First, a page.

Ireland is 'making same mistakes as Germany and France' on terror
The former head of the UK's National Counter Terrorism Security Office Chris Phillips has warned that Ireland is a "soft target" and that there is a danger in dismissing the threat of radical Islamic terrorism as "someone else's problem".
Chris Phillips, who is now a security consultant, said that Ireland is greatly exposed to the terror threat and is not in any way isolated or immune.
"Ireland is making the same mistakes that were made by France, Germany and Belgium more than 10 years ago," he told the Irish Independent.
"They're dismissing the threat of radical Islamic terrorism as someone else's problem.
"It's funny, when I visited France and Belgium a decade ago I was told the same thing - that 'this sort of terrorism' was something for the US and the UK to worry about. That it wasn't a major concern.
"Well, as the last 12 months have shown, this is something for the entire West to be worried about. It isn't 'someone else's problem', it's every Western government's concern.
"Ireland is walking into this blind if its Government ignores the lessons that weren't learned by France and Belgium 10 years ago."
Mr Phillips, who was previously detective chief inspector, of the counter terror organisation, said that Ireland should be well aware of the threat of terrorism and how to deal with it, given our recent history.
"Ireland has a history of terrorism marred in religious violence, so it should have been among the first countries in Europe to realise the threat," he said.
"It isn't enough to pretend that these attacks wouldn't come here. A soft target is a soft target. That's what these groups are looking for. It is about making a statement."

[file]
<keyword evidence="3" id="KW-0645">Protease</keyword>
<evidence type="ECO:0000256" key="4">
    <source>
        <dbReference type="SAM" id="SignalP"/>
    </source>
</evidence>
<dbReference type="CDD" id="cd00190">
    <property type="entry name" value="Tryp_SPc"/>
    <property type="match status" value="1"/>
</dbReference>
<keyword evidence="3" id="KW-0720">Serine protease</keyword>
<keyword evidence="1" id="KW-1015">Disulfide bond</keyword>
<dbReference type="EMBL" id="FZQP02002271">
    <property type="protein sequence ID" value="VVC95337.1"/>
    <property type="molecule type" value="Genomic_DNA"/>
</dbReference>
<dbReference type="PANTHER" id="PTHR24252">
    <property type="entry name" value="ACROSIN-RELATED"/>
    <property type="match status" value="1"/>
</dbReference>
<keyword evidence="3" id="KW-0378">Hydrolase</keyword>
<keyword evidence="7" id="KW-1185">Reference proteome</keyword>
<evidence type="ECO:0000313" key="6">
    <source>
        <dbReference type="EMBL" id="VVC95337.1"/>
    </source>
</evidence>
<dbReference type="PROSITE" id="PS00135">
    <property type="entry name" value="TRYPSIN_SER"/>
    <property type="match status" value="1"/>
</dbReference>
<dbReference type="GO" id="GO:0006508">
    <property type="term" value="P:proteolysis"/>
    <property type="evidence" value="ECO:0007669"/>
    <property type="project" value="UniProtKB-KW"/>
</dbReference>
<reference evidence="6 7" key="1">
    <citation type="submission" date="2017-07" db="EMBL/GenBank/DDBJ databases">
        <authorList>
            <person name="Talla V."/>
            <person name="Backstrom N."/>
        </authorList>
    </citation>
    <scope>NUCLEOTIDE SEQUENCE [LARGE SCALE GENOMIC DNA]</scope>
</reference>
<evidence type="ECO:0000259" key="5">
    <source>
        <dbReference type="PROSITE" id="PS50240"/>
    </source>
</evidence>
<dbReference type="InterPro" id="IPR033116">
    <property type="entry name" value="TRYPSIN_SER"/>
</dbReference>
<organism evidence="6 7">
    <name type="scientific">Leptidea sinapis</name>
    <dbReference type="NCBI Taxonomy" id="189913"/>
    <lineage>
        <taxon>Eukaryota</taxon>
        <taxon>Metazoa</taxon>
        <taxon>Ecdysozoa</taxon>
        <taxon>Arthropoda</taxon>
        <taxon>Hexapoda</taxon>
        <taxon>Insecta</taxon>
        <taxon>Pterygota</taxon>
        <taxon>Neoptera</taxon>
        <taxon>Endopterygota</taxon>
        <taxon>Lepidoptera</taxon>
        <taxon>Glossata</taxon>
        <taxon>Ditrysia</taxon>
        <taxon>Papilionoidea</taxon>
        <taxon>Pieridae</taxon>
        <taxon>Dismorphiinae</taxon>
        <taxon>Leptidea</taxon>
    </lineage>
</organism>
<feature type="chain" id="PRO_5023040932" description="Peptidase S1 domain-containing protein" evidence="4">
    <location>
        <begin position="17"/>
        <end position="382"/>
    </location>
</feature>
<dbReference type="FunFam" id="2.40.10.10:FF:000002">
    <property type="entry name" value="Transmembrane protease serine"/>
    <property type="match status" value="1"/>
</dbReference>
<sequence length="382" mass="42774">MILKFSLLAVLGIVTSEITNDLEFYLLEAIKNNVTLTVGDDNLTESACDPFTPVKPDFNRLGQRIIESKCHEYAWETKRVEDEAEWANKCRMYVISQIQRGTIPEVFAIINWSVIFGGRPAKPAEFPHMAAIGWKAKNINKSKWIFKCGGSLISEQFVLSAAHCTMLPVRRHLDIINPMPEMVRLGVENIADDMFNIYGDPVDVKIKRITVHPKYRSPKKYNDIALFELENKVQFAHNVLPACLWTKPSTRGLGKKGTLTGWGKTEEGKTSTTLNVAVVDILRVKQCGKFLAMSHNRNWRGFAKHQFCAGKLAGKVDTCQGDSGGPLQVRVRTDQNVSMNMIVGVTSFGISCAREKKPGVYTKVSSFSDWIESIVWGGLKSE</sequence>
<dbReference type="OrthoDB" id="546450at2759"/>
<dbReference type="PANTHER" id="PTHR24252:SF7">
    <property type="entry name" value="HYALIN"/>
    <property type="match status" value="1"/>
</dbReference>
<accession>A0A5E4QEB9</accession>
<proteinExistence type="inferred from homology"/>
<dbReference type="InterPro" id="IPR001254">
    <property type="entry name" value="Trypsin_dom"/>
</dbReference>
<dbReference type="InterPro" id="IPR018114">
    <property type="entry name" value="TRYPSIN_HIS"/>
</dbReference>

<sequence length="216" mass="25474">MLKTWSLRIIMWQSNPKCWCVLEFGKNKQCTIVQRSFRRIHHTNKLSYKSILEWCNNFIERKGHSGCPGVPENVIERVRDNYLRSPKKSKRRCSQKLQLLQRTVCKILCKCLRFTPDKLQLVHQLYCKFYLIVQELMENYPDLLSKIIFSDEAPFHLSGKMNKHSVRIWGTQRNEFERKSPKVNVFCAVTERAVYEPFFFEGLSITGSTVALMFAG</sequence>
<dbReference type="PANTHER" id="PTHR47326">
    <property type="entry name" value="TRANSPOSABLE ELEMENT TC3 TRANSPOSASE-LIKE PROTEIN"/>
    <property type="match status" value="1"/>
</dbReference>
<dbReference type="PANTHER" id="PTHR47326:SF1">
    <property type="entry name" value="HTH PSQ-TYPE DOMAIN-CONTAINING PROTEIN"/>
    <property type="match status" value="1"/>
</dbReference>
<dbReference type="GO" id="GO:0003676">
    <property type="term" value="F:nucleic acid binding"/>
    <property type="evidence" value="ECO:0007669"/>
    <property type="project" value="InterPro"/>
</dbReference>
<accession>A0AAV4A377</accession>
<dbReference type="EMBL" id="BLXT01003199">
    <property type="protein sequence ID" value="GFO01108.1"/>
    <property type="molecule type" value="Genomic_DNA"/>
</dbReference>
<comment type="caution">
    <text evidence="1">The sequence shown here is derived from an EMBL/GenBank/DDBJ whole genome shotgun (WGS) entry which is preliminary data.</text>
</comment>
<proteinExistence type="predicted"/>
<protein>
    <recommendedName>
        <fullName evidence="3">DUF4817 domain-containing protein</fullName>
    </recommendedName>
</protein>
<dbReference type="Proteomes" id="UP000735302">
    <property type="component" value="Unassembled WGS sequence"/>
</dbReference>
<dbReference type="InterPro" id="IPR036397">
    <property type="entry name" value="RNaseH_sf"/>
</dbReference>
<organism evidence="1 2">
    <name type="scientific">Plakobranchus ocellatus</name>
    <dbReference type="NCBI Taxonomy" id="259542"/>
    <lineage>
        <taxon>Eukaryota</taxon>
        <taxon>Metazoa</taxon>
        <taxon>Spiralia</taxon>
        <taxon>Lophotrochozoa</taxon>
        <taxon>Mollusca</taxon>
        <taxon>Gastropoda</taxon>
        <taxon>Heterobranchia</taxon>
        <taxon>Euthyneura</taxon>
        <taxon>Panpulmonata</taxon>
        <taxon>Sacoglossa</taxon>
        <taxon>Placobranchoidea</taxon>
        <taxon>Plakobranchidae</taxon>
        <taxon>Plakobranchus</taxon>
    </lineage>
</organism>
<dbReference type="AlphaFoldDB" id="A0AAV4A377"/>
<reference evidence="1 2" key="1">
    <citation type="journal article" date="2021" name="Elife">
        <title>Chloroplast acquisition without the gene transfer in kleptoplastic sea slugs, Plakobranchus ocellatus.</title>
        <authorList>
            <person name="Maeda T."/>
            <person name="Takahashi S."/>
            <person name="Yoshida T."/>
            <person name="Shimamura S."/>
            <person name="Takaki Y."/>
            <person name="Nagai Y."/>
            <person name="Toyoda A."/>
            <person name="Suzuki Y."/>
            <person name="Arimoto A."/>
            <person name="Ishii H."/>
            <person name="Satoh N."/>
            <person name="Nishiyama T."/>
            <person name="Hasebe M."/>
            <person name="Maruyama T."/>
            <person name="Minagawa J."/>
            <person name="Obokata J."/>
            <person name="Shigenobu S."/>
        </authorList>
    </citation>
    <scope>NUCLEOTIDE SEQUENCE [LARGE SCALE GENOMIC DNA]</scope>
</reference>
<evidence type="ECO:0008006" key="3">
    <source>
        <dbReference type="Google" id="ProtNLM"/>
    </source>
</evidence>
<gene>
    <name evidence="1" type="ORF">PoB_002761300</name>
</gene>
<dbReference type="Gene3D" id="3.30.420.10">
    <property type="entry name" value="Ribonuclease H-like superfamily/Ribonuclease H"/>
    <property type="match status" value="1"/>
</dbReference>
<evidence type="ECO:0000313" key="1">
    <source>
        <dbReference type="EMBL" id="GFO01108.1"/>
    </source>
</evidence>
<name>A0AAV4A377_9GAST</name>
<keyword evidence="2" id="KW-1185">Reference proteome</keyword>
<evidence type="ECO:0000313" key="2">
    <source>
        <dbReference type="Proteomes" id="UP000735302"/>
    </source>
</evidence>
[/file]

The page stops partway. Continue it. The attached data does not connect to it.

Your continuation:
Mr Phillips was reacting to the latest string of terror attacks at the heart of Europe - in France and Germany.
He said that it is everyone's responsibility - not just the gardaí, the Justice Minister or the heads of churches - to realise and take on the threat of terror.
"You can't lock up everyone under suspicion of being involved with terrorism. We've learned that that doesn't work and comes with its own problems and consequences," he said. "The kid in his room looking up how to make a bomb online can't be sent to prison for life. Eventually he's going to have to get out. What then? Constant supervision?
"What needs to be done is to empower communities to come forward and expose those within their ranks that are espousing the beliefs that are leading to these terrible atrocities.
"The police can't be relied on all the time, as there is only so much they can do. It is up to the Muslim community to police themselves and bring to attention anyone who is threatening or promoting violence," he added.
"That's not to say it is all up to the Muslim community. The worst thing we can do is lay the blame for these attacks at their feet. They're as much victims as anyone else. Many Muslims have been killed in the recent attacks, and we can't forget about this.
"What we need to do, and this includes the Government, is to make sure that no community is left to feel isolated or abandoned."
"The first step is acknowledging that this isn't someone else's problem," he added.
"Then you've got to empower people to step forward and 'give up' those preaching hate. Stop hate before it is allowed to be given shape. That's the answer. The worst thing we can do is turn against one another."